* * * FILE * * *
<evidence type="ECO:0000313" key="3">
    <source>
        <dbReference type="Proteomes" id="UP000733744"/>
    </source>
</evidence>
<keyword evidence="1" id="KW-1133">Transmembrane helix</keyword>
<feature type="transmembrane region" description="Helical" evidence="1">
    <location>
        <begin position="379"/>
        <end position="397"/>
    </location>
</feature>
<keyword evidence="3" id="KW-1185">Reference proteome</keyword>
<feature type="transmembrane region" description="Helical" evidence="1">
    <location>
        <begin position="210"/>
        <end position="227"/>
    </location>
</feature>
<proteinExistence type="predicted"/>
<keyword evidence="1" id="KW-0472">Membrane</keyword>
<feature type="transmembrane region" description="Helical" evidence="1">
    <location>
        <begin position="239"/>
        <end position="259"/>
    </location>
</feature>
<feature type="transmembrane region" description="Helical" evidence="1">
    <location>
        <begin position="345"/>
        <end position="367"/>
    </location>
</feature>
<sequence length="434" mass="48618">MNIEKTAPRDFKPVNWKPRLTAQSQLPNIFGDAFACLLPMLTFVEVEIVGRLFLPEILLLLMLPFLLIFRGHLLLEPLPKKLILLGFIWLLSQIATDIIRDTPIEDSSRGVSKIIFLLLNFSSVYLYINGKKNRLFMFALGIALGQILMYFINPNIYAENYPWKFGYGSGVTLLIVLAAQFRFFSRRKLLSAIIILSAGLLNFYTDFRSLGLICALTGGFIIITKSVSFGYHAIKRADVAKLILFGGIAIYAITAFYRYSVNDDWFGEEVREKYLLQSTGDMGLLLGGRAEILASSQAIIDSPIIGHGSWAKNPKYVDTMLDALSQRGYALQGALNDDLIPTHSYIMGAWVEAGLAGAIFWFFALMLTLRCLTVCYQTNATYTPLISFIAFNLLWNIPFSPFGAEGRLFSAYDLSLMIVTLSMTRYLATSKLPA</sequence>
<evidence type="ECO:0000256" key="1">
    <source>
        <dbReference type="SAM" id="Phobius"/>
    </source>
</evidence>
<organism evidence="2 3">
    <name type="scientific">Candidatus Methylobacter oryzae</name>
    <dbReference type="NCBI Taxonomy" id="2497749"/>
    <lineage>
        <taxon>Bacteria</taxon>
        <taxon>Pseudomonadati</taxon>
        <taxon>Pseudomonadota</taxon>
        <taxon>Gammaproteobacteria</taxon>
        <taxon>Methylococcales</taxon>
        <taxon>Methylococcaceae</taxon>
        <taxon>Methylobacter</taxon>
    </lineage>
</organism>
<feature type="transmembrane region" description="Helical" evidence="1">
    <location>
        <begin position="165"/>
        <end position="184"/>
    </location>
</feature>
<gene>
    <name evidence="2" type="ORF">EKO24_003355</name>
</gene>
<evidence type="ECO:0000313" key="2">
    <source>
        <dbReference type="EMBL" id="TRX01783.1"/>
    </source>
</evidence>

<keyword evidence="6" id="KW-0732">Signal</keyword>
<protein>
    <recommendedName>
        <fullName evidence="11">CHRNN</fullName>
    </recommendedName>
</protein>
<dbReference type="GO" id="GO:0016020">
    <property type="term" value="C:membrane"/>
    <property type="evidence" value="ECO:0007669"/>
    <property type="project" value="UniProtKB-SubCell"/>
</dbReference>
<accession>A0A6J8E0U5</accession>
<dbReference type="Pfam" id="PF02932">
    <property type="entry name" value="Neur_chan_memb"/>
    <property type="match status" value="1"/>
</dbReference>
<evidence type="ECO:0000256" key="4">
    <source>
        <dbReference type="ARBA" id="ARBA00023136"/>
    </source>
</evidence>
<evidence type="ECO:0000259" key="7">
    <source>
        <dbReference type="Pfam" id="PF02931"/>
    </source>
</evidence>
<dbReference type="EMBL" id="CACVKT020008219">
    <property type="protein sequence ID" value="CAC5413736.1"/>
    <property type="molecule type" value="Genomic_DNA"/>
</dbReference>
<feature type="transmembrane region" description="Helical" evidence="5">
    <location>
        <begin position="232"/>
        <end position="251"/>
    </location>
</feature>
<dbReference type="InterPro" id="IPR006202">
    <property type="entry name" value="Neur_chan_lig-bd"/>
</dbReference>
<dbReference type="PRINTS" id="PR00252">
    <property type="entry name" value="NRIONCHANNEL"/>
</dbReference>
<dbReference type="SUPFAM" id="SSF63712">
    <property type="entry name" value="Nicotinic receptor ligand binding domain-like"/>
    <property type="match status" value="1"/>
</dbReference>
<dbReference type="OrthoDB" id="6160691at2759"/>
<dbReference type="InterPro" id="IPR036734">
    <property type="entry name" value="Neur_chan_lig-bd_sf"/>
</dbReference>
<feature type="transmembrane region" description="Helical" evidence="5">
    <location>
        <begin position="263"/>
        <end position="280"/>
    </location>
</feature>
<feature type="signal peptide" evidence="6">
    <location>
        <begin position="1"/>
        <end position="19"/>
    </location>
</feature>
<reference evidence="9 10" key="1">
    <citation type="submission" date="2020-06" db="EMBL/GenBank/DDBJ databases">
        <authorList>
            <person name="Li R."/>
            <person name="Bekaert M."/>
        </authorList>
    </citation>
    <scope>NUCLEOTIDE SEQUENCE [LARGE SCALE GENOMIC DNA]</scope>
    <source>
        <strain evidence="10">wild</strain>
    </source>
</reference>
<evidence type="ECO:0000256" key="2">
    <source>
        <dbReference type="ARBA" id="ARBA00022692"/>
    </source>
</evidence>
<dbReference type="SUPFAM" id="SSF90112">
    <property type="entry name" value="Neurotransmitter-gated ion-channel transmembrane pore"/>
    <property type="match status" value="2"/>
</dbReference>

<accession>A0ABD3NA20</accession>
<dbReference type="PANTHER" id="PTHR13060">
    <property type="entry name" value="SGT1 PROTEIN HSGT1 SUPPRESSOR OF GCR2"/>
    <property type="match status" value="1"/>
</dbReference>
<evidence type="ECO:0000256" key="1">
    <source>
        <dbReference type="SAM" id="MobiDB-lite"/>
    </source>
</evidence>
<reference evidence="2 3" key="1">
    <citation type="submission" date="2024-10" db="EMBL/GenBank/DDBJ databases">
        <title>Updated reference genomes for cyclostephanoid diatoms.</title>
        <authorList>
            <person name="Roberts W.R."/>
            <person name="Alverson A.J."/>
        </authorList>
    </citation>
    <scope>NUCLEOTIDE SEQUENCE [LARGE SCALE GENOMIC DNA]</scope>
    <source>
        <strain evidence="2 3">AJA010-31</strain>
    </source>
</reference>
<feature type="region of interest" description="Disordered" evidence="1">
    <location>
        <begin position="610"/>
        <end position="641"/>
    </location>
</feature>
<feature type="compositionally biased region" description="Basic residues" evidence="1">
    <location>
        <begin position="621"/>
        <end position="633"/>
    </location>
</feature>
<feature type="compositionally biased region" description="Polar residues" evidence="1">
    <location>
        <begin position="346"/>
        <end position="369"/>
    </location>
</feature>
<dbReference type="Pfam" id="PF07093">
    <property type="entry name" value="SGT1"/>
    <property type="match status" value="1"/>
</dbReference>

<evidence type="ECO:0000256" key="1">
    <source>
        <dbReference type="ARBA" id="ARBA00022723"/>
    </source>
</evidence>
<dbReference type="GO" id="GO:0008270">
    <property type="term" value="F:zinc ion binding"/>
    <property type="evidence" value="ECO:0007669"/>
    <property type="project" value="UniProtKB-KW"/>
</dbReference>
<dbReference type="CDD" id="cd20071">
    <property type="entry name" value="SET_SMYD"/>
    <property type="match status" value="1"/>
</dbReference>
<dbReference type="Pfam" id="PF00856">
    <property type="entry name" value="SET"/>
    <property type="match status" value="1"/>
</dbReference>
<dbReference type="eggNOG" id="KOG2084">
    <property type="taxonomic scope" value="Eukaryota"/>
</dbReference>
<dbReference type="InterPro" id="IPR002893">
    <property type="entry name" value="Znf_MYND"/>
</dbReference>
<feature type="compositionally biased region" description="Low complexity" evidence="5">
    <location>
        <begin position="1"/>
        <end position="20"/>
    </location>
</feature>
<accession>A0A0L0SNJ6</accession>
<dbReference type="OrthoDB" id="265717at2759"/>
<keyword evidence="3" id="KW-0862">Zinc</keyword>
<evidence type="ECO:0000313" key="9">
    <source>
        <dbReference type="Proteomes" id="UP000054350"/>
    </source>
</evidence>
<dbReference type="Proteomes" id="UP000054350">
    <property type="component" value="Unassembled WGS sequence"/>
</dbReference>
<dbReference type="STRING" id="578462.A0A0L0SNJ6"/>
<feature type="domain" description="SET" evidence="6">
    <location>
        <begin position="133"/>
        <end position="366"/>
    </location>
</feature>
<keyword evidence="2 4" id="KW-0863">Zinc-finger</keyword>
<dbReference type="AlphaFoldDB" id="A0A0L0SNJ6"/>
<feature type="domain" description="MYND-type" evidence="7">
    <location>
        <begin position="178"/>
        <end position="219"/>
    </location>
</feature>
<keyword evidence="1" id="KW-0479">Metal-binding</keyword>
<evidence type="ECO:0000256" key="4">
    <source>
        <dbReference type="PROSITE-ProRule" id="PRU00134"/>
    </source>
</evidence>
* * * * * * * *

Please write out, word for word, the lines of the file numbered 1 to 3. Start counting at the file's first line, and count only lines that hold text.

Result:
<evidence type="ECO:0000313" key="3">
    <source>
        <dbReference type="Proteomes" id="UP000733744"/>